America’s Oldest Voters Have Turned on Trump
Biden has support from the majority of seniors in Michigan, Pennsylvania and Wisconsin, while he and Trump are virtually tied in Arizona, North Carolina, Ohio and Florida.
Biden leads Trump by 12 points among women ages 65 and older (54% to 42%), compared to a narrower 3-point lead among men in that age group (49% to 46%).
A Morning Consult analysis found a high correlation between Biden’s lead over Trump and the country’s number of daily coronavirus-induced deaths.
The oldest Americans, who have outsize influence in elections due to their higher propensity to vote, helped fuel President Donald Trump’s victory over Democrat Hillary Clinton in 2016.
But four years later, the voting bloc is solidly behind Democratic nominee Joe Biden, contributing to the former vice president’s advantage in states that could trigger the president’s electoral defeat.
According to Morning Consult Political Intelligence tracking, Biden leads Trump by 8 percentage points among voters ages 65 and older, 52 percent to 44 percent. The Democrat’s standing with seniors marks a dramatic 23-point net swing compared to Morning Consult’s 2016 exit polling, which found Trump won America’s oldest voters by 15 points.
Trump is also weaker with the youngest voters than he was four years ago, despite early fears on the left about Biden’s standing with the bloc. Biden also does better with voters between the ages of 30-64 than Clinton did before him. But the shift was most pronounced among the oldest voters, helping to drive Biden’s advantage in key battlegrounds.
While middle-aged voters are more evenly divided in most states, Biden has support from the majority of seniors in Michigan, Pennsylvania and Wisconsin, according to state-level polling conducted Oct. 2-11.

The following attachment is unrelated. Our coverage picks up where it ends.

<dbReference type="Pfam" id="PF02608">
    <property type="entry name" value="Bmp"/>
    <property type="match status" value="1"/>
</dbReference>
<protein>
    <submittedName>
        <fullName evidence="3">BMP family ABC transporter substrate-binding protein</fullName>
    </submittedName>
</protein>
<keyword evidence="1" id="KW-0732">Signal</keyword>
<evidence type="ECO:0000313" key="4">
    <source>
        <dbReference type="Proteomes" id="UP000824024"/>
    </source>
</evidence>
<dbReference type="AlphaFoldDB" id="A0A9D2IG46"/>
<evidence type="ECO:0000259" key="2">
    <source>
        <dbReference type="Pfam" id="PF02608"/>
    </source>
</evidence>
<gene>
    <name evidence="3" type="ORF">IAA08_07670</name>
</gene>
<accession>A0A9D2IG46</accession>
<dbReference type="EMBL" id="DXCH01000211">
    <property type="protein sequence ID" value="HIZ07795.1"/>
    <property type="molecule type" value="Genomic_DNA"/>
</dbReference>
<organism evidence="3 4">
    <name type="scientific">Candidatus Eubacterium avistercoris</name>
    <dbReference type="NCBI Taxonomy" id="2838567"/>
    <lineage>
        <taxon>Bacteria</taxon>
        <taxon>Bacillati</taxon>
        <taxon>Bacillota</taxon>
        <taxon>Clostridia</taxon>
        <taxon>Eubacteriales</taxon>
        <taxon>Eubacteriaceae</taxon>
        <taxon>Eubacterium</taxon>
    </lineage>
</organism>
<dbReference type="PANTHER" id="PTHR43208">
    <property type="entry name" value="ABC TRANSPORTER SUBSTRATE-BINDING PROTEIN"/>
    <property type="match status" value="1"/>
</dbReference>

Trump is favored by the oldest voters in Georgia and Texas, where he and Biden are running neck and neck among the overall electorate, while the two are virtually tied among seniors in Arizona, North Carolina, Ohio and Florida. The Sunshine State, with its large retiree population and 29 electoral votes, has been a particular focus as the two campaigns court the oldest voters in the final weeks of the race.
On Tuesday, Biden visited a community center in Pembroke Pines, Fla., where he said “the only senior that Donald Trump cares about” is himself. (That shot appeared to prompt a mocking tweet from Trump later in the day that portrayed Biden as a resident in a home for elderly people.)
The former vice president’s trip came after Vice President Mike Pence delivered a broad stump speech over the weekend to a packed crowd at The Villages, which has been touted as the world’s largest retirement community.
Trump has made efforts to reach out directly to seniors in the days since his own COVID-19 diagnosis: In a video posted online, he called them “my favorite people in the world,” and acknowledged fears about the virus in a message aimed at a group that Morning Consult polling has found to be 7 points more likely than the average voter to see COVID-19 as a “severe” health risk in the United States, 64 percent to 57 percent.
“We’re taking care of our seniors,” he said in a message about COVID-19 treatments. “You’re not vulnerable, but they like to say the vulnerable. But you’re the least vulnerable -- but for this one thing, you are vulnerable, and so am I.”